Indicative of how commercialised education has become, the documentation actually included more references to ‘marketing’ and ‘promotion’ (82 incidences combined) than to ‘children’ (75). However, there is comfort to be found for Principal’s whose principles rest in classrooms not boardrooms. The stipulations fell short of detailing marketing tasks, merely necessitating marketing knowledge — requiring the Principal to be a marketing figurehead or requiring oversight of Admissions. In contrast, educational requirements were often much more exacting; detailed knowledge of a particular curriculum, the ability to speak a specific second language, or experience of a distinct country-centric education system being common demands.
It was highlighted by one of the recruitment consultants that:
“…[Principals] don’t need to be a financial expert but they do have to have a level of understanding. In my previous job [as a Principal], I went to meetings every month and was given financial reports, and I must admit, on a lot of it, I didn’t understand what the hell it was! I think for Principals in for-profit organisations, it’s got to be an important skill”.
That said, the terms ‘Profit and Loss’, ‘Balance Sheet’ and ‘Cashflow’ are entirely absent from the recruitment documentation. Even the word ‘finance’ appeared on only 15% of the documents, and then framed in general terms:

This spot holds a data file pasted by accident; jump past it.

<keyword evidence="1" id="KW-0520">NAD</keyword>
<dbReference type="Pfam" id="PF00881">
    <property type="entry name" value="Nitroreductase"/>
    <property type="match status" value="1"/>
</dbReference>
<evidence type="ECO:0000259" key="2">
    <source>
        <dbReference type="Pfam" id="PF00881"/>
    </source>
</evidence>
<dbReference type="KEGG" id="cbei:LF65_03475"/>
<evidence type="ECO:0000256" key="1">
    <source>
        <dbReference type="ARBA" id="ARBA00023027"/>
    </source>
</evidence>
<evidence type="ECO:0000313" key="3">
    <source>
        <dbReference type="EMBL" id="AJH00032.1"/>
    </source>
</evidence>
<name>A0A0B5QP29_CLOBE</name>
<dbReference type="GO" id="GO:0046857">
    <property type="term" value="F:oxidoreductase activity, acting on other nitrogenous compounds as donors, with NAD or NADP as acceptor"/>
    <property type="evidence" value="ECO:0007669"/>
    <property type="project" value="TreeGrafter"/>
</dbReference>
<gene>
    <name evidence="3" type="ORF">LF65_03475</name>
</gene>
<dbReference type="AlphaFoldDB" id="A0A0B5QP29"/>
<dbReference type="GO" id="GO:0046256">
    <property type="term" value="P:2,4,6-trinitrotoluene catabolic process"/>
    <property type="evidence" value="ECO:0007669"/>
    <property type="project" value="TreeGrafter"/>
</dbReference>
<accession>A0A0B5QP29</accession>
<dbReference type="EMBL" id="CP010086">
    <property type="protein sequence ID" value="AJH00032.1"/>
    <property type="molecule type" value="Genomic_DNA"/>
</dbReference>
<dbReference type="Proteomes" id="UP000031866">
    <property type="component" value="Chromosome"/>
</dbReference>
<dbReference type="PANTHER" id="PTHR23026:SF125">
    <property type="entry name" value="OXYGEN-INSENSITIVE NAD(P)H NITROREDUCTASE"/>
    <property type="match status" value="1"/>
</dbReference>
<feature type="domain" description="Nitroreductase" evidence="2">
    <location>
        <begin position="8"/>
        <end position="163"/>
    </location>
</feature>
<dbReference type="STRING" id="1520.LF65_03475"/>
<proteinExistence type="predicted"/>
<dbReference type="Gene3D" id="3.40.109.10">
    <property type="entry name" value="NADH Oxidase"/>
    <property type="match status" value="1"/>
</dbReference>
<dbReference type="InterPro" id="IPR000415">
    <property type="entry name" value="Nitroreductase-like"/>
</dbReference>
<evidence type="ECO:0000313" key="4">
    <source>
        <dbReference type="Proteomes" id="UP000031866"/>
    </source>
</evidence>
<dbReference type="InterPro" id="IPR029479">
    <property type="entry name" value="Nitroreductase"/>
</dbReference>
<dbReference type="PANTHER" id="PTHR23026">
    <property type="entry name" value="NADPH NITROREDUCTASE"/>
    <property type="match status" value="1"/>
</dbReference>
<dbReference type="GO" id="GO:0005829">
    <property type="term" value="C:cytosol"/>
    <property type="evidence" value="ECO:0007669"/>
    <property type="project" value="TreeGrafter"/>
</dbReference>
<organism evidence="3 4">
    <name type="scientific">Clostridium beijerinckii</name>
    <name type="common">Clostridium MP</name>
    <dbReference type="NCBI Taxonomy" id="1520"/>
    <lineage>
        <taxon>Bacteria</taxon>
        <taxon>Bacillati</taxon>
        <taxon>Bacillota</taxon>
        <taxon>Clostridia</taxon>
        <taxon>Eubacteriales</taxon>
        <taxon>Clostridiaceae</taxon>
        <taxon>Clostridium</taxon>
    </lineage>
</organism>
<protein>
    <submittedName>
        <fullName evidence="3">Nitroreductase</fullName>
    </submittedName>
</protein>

“…the ability to understand the financial side of the school”
“Overseeing the financial soundness of the school”
It seems that being able to talk generally about finance is more prevalent than any specific requirement for financial knowledge. This is not to say that Principals shouldn’t understand finances and that it is not to their advantage to do so, rather that the requirement is for general rather than technical financial knowledge.
The analysis also considered qualifications; in this case, market norms. Of 117 respondents, all serving Principals, 68% held Master’s degrees. If you aspire to Principalship, a Master’s level qualification is clearly advantageous. This was confirmed by one of the recruitment consultants
“It’s essential these days that anybody over the age of 45 can demonstrate active professional development, plus a relevant Master’s or higher degree…”
The full range of responses, including differences in school type (for-profit, not-for-profit and corporately owned) are shown below: